Energy Economists Rock Oil Tour
2009 “Rock Oil Tour” to Titusville, Pennsylvania
Titusville or Bust! Below are notes from a fun and educational August 21-22, 2009, ”Rock Oil 2009 Tour” — courtesy of members of the National Capital Area Chapter of the U.S. Association for Energy Economics.
“Adam Sieminski, the originator of the Rock Oil Tour, developed the following release about the tour,” notes Mark Lively, NCAC treasurer, and chief organizer of a popular monthly luncheon for NCAC members, students and guests. Adam, chief energy economist at Deutsche Bank, invited the historical society to participate in the Rock Oil Tour.
“Titusville or Bust” – by Adam Sieminsiki
Nearly 50 oil history buffs set off for an education-packed bus ride from Washington, D.C., early on August 21, heading for Oil City and Titusville, Pennsylvania, the birthplace of the modern oil era exactly 150 years ago on August 27, 1859.
The Rock Oil Tour two-day excursion was hosted by the National Capital Area Chapter of the U.S. Association for Energy Economics.
“There are a quite a few members in our chapter with a passion for energy history and our industrial heritage” said Adam Sieminski, Deutsche Bank energy analyst, who helped organize the trip along with Michelle McCaughey from the American Petroleum Institute (API), John Jennrich, from the Federal Energy Regulatory Commission, who volunteered to be the official photographer, and NCAC treasurer Mark Lively, at Utility Economic Engineers.
The six-hour trip from Washington to the Pennsylvania oil region was enlivened by a series of videos presented by Bruce Wells, executive director of the American Oil and Gas Historical Society, covering the early days of oil development in Pennsylvania, Oklahoma and Texas. The group learned how whale oil and coal oil gave way to rock oil as Col. Edwin Drake made drilling for oil practical by coming up with the innovation of casing his cable-tool drilled well with iron pipe.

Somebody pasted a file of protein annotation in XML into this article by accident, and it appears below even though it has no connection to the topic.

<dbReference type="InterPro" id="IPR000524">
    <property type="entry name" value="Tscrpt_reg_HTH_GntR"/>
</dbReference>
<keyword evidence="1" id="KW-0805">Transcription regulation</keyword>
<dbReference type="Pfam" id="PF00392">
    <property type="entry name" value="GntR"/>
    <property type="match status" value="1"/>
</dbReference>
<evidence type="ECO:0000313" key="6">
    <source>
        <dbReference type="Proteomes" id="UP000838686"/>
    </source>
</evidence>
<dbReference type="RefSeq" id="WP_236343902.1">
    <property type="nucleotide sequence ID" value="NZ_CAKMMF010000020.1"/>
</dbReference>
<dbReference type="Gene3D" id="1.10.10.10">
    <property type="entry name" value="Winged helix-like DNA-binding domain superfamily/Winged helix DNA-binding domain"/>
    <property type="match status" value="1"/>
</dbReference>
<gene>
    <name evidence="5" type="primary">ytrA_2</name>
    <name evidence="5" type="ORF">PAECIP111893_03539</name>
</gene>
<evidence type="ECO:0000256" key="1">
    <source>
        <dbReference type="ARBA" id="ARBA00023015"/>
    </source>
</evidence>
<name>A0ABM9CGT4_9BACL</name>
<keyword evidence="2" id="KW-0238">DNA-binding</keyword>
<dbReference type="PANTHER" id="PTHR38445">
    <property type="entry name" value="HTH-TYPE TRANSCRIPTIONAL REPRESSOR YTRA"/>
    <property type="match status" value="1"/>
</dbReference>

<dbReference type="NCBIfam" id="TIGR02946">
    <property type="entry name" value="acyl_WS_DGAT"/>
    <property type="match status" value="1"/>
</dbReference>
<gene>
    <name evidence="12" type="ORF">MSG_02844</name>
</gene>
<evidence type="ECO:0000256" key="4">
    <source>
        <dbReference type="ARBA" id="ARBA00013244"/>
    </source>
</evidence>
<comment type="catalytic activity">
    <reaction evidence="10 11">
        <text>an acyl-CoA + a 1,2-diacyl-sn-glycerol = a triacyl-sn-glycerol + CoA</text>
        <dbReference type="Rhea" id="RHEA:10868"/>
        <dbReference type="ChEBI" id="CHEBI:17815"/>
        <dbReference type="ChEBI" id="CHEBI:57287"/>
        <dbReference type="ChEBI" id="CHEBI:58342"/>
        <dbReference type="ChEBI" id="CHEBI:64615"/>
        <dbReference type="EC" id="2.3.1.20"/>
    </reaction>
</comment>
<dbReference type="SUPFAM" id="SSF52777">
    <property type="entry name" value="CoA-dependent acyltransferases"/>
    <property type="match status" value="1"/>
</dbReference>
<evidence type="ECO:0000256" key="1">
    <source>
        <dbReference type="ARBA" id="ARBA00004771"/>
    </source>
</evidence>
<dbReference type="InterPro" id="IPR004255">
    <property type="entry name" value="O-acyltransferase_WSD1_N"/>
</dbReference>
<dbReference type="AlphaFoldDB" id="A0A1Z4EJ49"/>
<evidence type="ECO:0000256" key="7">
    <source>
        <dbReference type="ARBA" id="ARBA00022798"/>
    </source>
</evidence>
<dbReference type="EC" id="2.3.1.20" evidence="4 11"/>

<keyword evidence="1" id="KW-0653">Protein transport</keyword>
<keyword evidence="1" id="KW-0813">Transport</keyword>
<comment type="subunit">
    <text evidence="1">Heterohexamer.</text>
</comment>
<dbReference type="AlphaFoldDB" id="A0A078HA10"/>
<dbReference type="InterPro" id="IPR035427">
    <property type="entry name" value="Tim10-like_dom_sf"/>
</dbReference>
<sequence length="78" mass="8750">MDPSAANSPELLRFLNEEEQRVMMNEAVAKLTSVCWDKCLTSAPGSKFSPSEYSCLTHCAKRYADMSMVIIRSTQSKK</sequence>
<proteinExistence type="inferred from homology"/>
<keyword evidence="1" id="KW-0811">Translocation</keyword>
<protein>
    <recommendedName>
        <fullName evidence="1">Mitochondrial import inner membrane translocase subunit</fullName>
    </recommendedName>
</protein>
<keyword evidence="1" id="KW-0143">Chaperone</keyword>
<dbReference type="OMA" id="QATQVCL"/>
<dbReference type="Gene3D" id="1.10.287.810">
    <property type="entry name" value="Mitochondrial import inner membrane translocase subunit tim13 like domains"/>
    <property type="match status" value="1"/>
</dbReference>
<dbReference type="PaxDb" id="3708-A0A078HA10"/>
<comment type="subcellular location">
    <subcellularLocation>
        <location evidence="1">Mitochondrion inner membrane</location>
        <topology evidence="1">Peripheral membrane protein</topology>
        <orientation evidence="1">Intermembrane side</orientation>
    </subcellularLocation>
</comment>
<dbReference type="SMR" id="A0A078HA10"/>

John Felmy from API gave a short lecture on one of the next big technical breakthroughs, the Tidewater Pipeline, built in 1878-79 from the Bradford field to Williamsport, Pennsylvania. This was the first true long-distance pipeline (six-inches in diameter, 109 miles) that eventually helped open up the East Coast markets for safer and less expensive energy for lighting.
After the lunch stop, our crew was kept fully alert as they tried to complete the “Oil Industry Folklore Quiz” handed out Branko Terzic and concentrated on a rousing testimonial to the medicinal value of petroleum products from Sarah McKinley. Upon arrival in Oil City, the group was welcomed by the staff of the Venango Museum, dedicated to the preservation and conservation of the oil region’s industrial legacy and rich cultural history, including its beautiful beaux arts building.
That evening, Wells outlined the efforts underway at the AOGHS to encourage the preservation of the history of U.S. oil and natural gas exploration and production. The Society provides advocacy for museums and other organizations across the entire United States that work to preserve that rapidly disappearing early history through exhibitions, material preservation and educational programming.
On Saturday morning, Marilyn Black, of the Oil Region Alliance, joined the tour to provide a running commentary as the group explored the Oil Creek Valley. First stop was the McClintock Well No. 1, spudded in 1861 and believed to be the oldest well in continuous production in the world. These days, the well is only pumped a few times a year, produces more brine than crude, but supplies enough for souvenir bottles sold at the celebrated Drake Well Museum.